: Hitting 150k or more, is it realistic on my car?



auroradude
08-19-07, 09:41 PM
I have a 95 Aurora with 104,000 miles on it now. At approx 80k miles the oil somehow got really low and the motor started tapping bad once you started it, but after 3 or 4 miles it wouldnt tap anymore. We ended up driving about 40 miles like this..maybe more, in hot weather to go buy more oil. It had about 3 quarts in it total. I drained the oil and filled it with 7 quarts and it never did it again.

The engine runs perfect now and doesn't miss a beat (lots of $$$ later), but I am going to be driving it 90 miles a day for school all this year. Can't drive my leased car because it will put me over the miles. So what I need to know is do you think my engine will last me to 150k or more, given the oil was run really low once? The oil pressure light and fast chiming sound came on when it did this btw.

I'm not sure how long the transmission will last, so I will probably end up buying a new one when the time comes, and I want to make sure its worth doing it before I do that obviously.

If I ever have to put a used motor in the car, how many book hours of labor is it to remove and reinstall an engine in this car? Someone said it was 20 hours round trip. Is that true?

Thanks

bhoppes
08-19-07, 09:58 PM
I just bought a 1995 Olds Aurora at a car auction last week and on the odometer it has 222,500 on the odometer. The car runs fine, even though I am not sure it is the original motor and tranny. I did buy another 96 Aurora a few months ago and the car has 150,000 on it and the guy said it was the original everything and he had never done any work to it, he just did regular mantinence.

Ranger
08-19-07, 10:55 PM
It had about 3 quarts in it total.
Your fine.


I have a 95 Aurora with 104,000 miles on it now. I'm not sure how long the transmission will last
Change (don't flush) the fluid and it should be fine for another 100K.

jadcock
08-20-07, 09:11 AM
My '97 SLS has 160k miles on it and runs just fine. These engines and transmissions are fairly durable. You should be good to go, especially if you'll be doing a lot of highway miles. That's cake on an engine.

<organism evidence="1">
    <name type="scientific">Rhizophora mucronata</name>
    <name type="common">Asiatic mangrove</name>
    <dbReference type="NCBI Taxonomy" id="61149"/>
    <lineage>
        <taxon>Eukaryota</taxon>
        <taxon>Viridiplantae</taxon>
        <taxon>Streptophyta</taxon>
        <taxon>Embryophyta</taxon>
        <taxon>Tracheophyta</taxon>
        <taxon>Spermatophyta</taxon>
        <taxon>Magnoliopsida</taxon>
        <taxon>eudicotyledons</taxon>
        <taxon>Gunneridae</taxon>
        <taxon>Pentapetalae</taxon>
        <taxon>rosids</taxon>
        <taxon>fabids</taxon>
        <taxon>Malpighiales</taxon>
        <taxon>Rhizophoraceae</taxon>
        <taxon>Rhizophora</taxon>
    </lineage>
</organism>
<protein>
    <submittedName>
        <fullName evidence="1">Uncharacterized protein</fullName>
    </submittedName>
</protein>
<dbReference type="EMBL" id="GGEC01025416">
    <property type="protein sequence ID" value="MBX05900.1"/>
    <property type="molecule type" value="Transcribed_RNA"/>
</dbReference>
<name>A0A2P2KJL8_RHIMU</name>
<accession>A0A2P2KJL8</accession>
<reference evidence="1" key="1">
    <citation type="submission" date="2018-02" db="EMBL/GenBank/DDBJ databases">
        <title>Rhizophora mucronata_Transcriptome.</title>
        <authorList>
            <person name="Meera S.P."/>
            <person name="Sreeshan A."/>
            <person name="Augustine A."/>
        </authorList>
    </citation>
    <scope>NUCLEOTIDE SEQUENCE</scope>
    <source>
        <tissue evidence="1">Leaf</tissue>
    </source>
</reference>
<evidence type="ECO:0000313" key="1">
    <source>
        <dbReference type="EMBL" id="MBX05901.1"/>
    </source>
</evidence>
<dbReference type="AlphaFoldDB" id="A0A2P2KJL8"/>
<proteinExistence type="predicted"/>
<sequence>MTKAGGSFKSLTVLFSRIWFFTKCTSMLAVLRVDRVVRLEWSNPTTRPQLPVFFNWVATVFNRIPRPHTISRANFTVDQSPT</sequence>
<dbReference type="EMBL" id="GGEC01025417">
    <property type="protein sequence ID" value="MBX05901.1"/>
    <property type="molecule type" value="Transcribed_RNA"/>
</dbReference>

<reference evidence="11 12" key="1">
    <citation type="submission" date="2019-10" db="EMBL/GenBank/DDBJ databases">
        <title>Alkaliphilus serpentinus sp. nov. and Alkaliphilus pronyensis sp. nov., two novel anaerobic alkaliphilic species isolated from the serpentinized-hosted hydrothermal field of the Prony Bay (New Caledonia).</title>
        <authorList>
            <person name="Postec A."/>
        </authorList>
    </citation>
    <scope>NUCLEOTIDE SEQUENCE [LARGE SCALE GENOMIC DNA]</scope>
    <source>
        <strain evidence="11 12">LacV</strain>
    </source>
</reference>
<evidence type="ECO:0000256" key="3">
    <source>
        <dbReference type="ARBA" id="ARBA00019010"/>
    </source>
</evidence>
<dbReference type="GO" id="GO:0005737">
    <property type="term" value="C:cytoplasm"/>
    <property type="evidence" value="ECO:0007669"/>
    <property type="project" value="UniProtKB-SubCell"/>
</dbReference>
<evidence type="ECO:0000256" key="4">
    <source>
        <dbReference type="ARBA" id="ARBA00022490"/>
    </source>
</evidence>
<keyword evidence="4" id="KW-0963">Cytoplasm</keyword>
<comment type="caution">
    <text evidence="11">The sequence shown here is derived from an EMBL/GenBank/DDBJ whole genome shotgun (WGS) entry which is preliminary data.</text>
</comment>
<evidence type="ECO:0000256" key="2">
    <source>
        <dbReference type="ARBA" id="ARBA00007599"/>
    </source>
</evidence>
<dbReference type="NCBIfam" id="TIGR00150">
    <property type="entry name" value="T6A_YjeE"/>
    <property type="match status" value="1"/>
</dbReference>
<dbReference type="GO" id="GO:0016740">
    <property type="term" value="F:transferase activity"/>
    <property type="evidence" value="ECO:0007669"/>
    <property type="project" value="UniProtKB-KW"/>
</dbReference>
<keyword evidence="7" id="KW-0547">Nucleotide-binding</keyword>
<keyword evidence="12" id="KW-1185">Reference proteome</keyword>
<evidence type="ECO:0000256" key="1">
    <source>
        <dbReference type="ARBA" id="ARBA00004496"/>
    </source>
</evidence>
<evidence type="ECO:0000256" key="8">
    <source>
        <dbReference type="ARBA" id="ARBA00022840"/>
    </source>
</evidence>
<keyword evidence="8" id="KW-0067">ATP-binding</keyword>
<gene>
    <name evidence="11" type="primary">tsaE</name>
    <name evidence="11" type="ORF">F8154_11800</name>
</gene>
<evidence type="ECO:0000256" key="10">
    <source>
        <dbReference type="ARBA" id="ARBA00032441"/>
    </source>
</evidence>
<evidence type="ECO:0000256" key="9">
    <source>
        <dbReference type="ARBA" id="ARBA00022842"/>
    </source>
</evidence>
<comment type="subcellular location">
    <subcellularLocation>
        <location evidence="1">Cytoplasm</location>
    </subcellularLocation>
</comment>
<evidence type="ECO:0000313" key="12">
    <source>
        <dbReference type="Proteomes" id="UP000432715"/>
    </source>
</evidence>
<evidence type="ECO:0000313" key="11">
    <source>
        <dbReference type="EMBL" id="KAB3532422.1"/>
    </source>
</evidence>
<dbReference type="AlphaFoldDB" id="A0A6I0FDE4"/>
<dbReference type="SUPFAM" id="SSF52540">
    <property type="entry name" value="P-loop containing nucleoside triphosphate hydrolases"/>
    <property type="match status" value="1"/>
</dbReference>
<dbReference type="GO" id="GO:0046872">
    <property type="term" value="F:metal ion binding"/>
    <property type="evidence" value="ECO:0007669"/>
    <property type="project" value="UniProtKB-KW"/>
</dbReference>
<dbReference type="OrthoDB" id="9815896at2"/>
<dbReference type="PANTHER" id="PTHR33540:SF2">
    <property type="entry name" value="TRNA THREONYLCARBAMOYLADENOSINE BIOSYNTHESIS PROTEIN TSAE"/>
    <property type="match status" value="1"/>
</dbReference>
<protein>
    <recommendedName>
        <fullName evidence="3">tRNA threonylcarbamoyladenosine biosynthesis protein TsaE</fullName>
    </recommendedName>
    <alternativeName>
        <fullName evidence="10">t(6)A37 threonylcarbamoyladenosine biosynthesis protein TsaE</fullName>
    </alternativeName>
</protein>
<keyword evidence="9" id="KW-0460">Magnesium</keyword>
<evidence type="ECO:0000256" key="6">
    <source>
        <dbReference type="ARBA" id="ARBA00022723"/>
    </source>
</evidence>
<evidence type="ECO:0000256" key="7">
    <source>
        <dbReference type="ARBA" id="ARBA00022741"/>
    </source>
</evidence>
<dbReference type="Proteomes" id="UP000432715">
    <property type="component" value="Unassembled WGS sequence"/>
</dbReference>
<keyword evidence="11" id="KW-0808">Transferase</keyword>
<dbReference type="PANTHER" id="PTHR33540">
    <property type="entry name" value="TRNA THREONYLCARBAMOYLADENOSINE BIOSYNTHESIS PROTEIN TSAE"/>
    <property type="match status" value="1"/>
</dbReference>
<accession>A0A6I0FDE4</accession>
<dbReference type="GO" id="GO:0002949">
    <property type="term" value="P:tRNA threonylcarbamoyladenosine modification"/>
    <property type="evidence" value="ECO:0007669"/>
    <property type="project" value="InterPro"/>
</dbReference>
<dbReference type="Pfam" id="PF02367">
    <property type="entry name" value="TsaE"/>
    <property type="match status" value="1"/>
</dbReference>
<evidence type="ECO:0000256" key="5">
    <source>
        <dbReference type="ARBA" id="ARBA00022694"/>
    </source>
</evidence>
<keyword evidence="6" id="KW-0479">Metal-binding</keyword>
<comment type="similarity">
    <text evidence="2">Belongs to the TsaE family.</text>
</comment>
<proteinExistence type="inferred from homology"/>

z06bigbird
08-20-07, 10:49 PM
Send me $25 and I will send you an official certificate instructing your engine to last for 200,000 miles.

Plus shipping.

auroradude
08-29-07, 12:18 AM
Thanks for the replies, sorry been busy with stuff. Ok thats good to hear. One other thing, i can guarantee the car has never had the GM Supplemental tabs in the cooling system. Is that bad?

Also, I change the trans fluid by dropping the pan and adding 8 and a half quarts every 30k miles. I figure its overkill, but its only $100 vs a $3000 transmission. If I can squeeze a couple extra thousand out of it by doing that im happy.

I keep the revs low now, never over 3000. Used to redline it to 6000 every day at least 5 times, but i was scared the thread bolts would start pulling if i kept that up. Got a new GTO to do that to now anyway.

thu
08-29-07, 01:17 AM
In regards to changing the tranny fluid so often, if it fires your rockets and you have fun, go for it. However, in normal service duty, you never have to change it; however, consult your owners manual.

The tabs prevent nuisance leaks. Doesn't hurt a thing to add them.

Ranger
08-29-07, 01:34 AM
One other thing, i can guarantee the car has never had the GM Supplemental tabs in the cooling system. Is that bad?
No. GM quit using them around 2000. So have I.

jadcock
08-29-07, 02:21 PM
No. GM quit using them around 2000. So have I.

I agree, but for MODEL YEAR 2000. GM had used them before, and quit using them during that model year (or thereabouts) because of the improved metallurgy in the blocks. I would continue to use the tabs in engines prior to MY2000, even if you're servicing it today (CY2007). There have been enough examples to tell me that the block metallurgy was suspect enough earlier on, especially in the 1997-1999 timeframe, and that it would br prudent to continue to use them for cars of that era.

Personally, I'll use them if/when I change the coolant on my 2001. They've been proven to be effective at sealing small leaks. And coolant is something you change only every 4-5 years (according to the book), so I would see an extra $5's worth of supplement tabs for a 5 year change interval a good investment.

Night Wolf
08-29-07, 02:42 PM
Thanks for the replies, sorry been busy with stuff. Ok thats good to hear. One other thing, i can guarantee the car has never had the GM Supplemental tabs in the cooling system. Is that bad?

Also, I change the trans fluid by dropping the pan and adding 8 and a half quarts every 30k miles. I figure its overkill, but its only $100 vs a $3000 transmission. If I can squeeze a couple extra thousand out of it by doing that im happy.

I keep the revs low now, never over 3000. Used to redline it to 6000 every day at least 5 times, but i was scared the thread bolts would start pulling if i kept that up. Got a new GTO to do that to now anyway.

If the head gaskets are gonna go, they are gonna go anyway...

the Northstar likes (and needs) to be ran wide open, on a semi-regular basis.

thu
08-30-07, 01:26 AM
At least in 2003, GM started using the tablets again. The 2003 STS FSM says so.